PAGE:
Thailand’s Stunning Religious Art and Architecture

Wat Benchamabophit Temple, Thailand, Bangkok.
Wat Benchamabophit Temple, Thailand, Bangkok. | © JOHN KELLERMAN / Alamy Stock Photo
Alice Mann

Thailand’s cultural and historical backgrounds have shaped it into a country filled with amazing contrasts, where diversity forms a coherent whole. We explore the religious art of Thailand’s Buddhist, Muslim, Hindu and Christian groups and see how their respective temples, mosques and churches reflect the country’s rich heritage. Follow us on a journey through the art and architecture of four religions, from Bangkok to Chiang Mai.

Buddha Statue at Wat Mahathat in Sukhothai Historical Park, Sukhothai, Thailand.

Thailand welcomes tourists from around the world, and demonstrates its diversity through culture, art and nature. However, when tourists see the country’s beautiful, glowing temples, they immediately connect Thailand with Buddhism. Of course, around 95% of Thailand’s population is Buddhist, but there are still 5% who practice other religions and they have left their artistic footprints all over the country.
The four main religions – Buddhism, Islam, Christianity and Hinduism – can exist peacefully, because of the country’s tolerance and the continuing support from the monarchy, which has lasted for centuries. Moreover, there is no required state religion, but rather a state of religious freedom. Before Thailand’s establishment as a Kingdom, the country had already been influenced by its neighbors in a number of religious and cultural ways. The Khmer empire in the northeast, the Mons who settled in the east of modern-day Myanmar and in the centre of Thailand, and the Sri Vijaya Empire in the south of the Malay peninsula, were key players. All these empires, which were, already then, under the influence of India, brought their culture to the Thai people, who had originally come from southwestern China and settled in Thailand before building their first kingdom in Sukhothai. In the 10th century, there was already a kind of fusion between Theravada Buddhism and Hinduism, but the most significant impact came when the Khmer moved their political and economic centre from Angkor to Phnom Penh and many Cambodian officials migrated, bringing Hinduism to Thailand.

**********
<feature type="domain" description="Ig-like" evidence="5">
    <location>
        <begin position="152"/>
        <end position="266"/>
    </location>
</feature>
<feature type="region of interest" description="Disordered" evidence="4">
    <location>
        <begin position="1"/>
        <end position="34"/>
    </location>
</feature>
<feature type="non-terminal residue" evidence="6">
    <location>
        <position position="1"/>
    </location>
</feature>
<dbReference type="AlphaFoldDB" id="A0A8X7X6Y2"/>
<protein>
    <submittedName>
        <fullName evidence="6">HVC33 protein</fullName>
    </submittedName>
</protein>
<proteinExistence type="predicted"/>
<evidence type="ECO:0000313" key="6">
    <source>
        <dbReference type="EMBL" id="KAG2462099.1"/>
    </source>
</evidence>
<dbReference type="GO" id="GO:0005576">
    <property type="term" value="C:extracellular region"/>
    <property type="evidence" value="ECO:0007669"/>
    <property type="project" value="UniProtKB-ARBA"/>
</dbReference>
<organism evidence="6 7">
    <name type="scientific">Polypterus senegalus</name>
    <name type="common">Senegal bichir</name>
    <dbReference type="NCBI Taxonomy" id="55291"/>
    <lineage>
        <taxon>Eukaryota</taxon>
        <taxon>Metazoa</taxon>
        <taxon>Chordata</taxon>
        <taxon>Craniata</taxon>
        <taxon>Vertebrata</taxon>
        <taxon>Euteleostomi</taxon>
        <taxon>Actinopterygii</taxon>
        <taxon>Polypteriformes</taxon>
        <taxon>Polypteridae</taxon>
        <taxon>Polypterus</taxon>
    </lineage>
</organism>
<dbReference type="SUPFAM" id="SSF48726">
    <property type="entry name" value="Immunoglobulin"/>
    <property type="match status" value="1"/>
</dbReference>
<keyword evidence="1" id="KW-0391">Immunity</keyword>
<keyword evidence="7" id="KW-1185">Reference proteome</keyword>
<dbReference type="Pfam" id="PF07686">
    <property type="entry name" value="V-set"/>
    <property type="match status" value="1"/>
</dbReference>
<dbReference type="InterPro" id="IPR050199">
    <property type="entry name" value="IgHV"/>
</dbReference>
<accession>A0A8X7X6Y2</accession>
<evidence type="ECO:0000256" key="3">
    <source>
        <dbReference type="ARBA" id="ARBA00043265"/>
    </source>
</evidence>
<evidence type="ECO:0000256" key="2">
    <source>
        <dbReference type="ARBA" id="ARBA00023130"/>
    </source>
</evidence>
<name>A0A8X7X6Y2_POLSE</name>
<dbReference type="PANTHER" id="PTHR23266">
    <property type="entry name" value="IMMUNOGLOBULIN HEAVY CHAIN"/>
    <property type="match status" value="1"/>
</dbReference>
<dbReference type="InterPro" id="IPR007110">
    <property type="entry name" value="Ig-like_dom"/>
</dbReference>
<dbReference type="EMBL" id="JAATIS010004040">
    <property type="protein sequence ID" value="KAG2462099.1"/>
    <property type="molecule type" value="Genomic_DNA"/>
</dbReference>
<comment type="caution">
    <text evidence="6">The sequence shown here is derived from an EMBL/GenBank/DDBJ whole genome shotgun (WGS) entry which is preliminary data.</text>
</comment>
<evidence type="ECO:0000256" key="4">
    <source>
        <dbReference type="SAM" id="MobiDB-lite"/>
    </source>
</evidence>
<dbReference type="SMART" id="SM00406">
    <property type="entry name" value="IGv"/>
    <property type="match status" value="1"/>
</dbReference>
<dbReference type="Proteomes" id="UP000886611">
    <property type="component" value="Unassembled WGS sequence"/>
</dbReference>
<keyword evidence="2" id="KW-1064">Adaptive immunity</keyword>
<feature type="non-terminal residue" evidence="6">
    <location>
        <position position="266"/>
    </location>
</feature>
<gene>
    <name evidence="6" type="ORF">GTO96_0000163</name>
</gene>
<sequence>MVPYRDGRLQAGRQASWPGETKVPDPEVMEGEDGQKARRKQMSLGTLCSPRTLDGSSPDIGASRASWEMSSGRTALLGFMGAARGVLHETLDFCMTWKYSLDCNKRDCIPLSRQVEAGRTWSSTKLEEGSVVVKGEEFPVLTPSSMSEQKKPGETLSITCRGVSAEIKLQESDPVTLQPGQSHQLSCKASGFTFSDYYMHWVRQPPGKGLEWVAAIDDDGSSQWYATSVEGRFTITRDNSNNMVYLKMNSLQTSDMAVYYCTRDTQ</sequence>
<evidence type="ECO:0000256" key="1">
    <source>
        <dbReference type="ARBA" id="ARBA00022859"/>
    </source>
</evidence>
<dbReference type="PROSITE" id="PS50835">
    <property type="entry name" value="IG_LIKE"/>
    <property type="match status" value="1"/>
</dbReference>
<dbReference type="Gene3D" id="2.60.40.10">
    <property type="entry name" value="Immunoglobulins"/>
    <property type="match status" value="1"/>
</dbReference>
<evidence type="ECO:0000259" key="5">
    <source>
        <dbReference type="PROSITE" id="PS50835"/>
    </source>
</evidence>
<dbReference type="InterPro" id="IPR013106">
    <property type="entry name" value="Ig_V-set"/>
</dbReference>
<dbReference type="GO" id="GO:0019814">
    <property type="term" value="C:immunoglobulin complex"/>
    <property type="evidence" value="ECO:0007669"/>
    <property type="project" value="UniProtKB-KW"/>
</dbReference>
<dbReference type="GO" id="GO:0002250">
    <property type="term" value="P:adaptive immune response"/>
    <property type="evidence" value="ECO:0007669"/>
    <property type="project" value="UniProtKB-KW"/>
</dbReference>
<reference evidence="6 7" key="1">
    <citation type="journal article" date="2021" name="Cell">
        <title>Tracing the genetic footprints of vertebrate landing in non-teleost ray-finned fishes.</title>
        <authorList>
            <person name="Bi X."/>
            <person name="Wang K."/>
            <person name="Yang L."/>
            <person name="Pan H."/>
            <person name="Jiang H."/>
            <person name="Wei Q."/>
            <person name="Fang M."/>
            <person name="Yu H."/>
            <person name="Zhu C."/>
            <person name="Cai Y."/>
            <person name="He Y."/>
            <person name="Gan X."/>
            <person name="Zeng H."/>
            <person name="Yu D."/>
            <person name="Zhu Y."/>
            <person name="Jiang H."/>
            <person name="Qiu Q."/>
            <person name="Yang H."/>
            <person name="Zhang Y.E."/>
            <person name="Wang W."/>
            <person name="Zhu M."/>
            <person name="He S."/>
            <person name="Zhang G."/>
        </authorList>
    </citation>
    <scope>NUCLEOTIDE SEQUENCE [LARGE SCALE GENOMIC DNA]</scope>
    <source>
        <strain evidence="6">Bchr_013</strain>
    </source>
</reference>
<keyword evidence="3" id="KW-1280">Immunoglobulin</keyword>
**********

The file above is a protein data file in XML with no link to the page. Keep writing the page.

During the long development of temple art, Hindu elements were introduced into Thai iconography. As a result, some of the Hindu gods can be seen represented in Thai temples; examples include the four-armed Vishnu, the half-man half-bird Garuda, the eight-armed Shiva or the elephant-headed Ganesh. Though there is, to an extent, a belief in some of the Hindu gods in Thailand, the religion hasn’t affected the nation’s principal philosophies and theologies, which have always been closely related to Theravada Buddhism.
One of the most impressive Hindu temples in Thailand is the Sri Mariamman temple in Bangkok, also called Wat Khaek in the local language. This primarily Hindu temple is home to all the gods of the Hindu religion and reveals a detailed, colorful structure.

Sri Mariamman Hindu temple, Bangkok, Thailand.

Despite influences from other religions, the art of Buddhism is omnipresent, and visible especially in the multitude of wats, or Buddhist temples and monasteries, across Thailand. Roof tiers, for example, are an important element of Thai temples. There is a color scheme typical for Bangkok temple roofs: orange, ochre, green, red and white. Gold also plays an important role. Applying it to constructions is very common and the basis upon which the impressive effect of tall Buddha statues or chedis, also known as stupas, is built. The origin of the chedi can be traced back to India, where it acted as a place to store relics; it has retained this original function to an extent, as its Buddhist counterpart is supposed to store the relics of Buddha. The most typical form, the bell shape, comes from Sri Lanka.